Time: 10.00 - 16.30
Materiality - The values of matter and making
This conference will focus on materiality, thinking through materials, craftsmanship and why making is important to being human.
Clay is a common material. It has endless versatility and usability, from functional ware to a matter that has the ability to transform artistic ideas with its material tactility. It is sensual, plastic and is responsive to the primal instinct of making things by hand. Clay allows the artist to create form in spontaneous and direct ways that no other material does.
- Why is crafts and making important to being human?
- How do we as humans engage with materials?
- Do we experience materials and objects physically?
- Why are the tactile and haptic qualities of materials important to humans?
- What role does the use of clay / ceramics play in contemporary society?
Carsten Friberg (DK) - Keynote Speaker
Mind the Matter. Reflections on Thinking through Materiality.
The lecture will reflect on how we form things around us and in return are formed by them. When we make tools to serve specific uses we also create the idea of using them and the situation in which to use them. To use, for example, a fork for eating instead of the hand may seem like a practical instrument for a specific purpose, but it is also to form our relation to eating and to the food. The making of things thus becomes a process of understanding our relation to the world, an understanding made concrete through forming our world. What we think, what we have in our mind, will be found in the matter we form and which form our lives.
Namita Gupta Wiggers, US
Namita Gupta Wiggers is a curator, writer, educator, and museum consultant based in Portland, OR. As the former Director and Chief Curator at the Museum of Contemporary Craft, in partnership with Pacific Northwest College of Art, Portland, OR (2004-14), she directed programming which connected artist, writers and the community through exhibitions that explore craft as a subject and a verb. Her curatorial work and writing combines her experience and training as an art historian, a museum educator, ethnographer and design researcher, teacher, writer, and studio art jeweler.Wiggers considers how craft and design function as simultaneously distinct and intersecting practices, and how the exhibition operates as a site and space for cultural inquiry. She is the co-founder of Critical Craft Forum, and serves on boards of the American Craft Council, and access.ceramics.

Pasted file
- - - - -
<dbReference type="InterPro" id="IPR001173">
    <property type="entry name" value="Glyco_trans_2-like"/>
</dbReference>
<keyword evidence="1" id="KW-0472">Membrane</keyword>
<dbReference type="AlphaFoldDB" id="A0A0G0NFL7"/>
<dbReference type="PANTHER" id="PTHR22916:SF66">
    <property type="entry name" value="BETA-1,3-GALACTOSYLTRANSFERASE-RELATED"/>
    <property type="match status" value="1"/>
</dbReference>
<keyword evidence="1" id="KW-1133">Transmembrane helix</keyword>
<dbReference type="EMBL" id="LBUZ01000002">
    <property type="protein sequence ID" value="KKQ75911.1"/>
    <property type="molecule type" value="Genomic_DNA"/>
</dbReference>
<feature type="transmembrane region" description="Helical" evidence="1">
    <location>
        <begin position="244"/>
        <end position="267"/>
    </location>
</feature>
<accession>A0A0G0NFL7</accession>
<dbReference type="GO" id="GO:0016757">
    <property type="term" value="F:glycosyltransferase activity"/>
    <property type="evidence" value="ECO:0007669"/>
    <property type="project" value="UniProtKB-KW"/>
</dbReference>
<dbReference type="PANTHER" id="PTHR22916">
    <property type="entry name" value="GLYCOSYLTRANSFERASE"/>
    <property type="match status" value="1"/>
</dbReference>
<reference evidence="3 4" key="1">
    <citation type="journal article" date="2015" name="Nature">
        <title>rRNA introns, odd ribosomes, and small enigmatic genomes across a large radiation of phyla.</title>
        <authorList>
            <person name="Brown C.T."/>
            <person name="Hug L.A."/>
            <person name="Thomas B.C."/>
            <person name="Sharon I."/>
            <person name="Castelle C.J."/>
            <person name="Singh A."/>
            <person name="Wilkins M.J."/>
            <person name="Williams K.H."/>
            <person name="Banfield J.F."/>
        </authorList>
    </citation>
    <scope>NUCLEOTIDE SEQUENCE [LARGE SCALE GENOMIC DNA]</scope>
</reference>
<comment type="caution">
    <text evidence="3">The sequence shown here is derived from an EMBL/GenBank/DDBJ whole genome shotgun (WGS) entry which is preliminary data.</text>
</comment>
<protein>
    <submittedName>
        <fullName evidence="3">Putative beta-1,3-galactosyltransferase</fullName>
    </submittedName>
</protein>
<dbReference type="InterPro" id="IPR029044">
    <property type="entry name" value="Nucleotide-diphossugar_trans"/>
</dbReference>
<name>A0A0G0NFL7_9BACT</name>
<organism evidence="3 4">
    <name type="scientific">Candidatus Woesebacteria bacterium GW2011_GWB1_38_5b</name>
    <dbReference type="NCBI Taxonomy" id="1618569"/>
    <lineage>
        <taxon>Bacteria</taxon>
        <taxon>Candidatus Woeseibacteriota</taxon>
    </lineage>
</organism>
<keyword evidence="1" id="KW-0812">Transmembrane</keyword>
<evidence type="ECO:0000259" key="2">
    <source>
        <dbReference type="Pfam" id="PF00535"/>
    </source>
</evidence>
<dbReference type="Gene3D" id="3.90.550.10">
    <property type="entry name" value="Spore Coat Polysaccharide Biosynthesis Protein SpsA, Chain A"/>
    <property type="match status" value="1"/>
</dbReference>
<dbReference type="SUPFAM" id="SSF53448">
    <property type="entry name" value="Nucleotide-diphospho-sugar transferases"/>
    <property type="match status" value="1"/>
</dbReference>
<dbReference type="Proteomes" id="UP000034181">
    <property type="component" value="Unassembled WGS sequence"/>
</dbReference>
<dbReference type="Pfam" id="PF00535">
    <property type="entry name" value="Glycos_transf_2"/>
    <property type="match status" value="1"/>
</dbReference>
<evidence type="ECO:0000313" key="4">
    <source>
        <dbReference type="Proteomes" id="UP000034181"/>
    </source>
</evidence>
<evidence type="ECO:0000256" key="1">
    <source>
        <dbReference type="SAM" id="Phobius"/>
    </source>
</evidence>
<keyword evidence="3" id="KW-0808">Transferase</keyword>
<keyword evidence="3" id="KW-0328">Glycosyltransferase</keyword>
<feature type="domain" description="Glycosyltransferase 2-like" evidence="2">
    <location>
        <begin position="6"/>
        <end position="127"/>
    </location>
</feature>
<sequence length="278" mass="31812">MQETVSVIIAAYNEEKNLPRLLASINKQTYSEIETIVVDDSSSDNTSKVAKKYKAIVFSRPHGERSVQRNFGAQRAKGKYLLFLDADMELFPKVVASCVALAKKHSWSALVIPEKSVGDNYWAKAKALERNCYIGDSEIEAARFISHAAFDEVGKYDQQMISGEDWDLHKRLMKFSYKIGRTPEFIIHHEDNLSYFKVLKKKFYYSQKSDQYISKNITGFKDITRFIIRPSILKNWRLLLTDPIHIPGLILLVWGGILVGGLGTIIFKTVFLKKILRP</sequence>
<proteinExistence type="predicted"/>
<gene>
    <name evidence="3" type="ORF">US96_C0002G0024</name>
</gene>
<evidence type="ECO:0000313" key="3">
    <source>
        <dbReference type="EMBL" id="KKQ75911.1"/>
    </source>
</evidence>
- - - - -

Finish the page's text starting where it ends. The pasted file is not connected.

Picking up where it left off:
Joakim Borda-Pedreira, NO
Joakim is a Swedish art historian and art critic living in Norway. He recently co-edited the the book Materiality Matters for Norwegian Crafts.
For the crafts, the concepts of materiality and tactility are absolutely central. In Norway, these concepts have recently been the subject of greater discussion, and it seems now that the field of fine art has re-discovered them. Materiality has apparently also been playing a larger role in the discussion on artistic quality in contemporary art. But if we claim that materiality is a quality-related concept in both craft and fine art, are we talking about the same type of materiality? Is it the same quality we are referring to in the two different traditions: the craftsperson’s loyalty and confidence in his or her materials, and the fine artist’s use and borrowing of the media of others?
Alexandra Engelfriet, NL
Alexandra has worked for more than twelve years with materials from the earth that can be kneaded and shaped including silt, clay, sand, loam, earth and snow.
Alexandra works on a large scale, creating monumental environment-based works. She also produces smaller wood fired works for exhibition that typically reflect the flows, folds and ripples of the raw earthen materials that she manipulates for her larger works.
Mårten Medbo, SE
Clay based language / communication
Mårten Medbo is a doctoral student at HDK, University of Gothenburg. "My interest is in theory and practise. I am the first to admit that it's very problematic to look at theory and practise as two different entoties. But sometimes it is necessary to generalize to be able to see the bigger picture. What's in focus here is the dynamics between craft, understood as craft-practises, traditions and skill, and theory understood as contemporary craft theory".
Helen Marton, UK
Ceramic Resonance and Site Specificity
Senior Lecturer Ceramics - Contemporary Crafts BA (Hons) Falmouth University. Throughout history and from one culture to another, the use and ownership of specific materials made into objects has indicated power, status, wealth, and gender and is the foundation of economy. Each material resonates, speaks, and holds meaning and significance. My practice - © -based research hignlights ceramic material resonance in the productionof art and craft, referring to site, history and culture.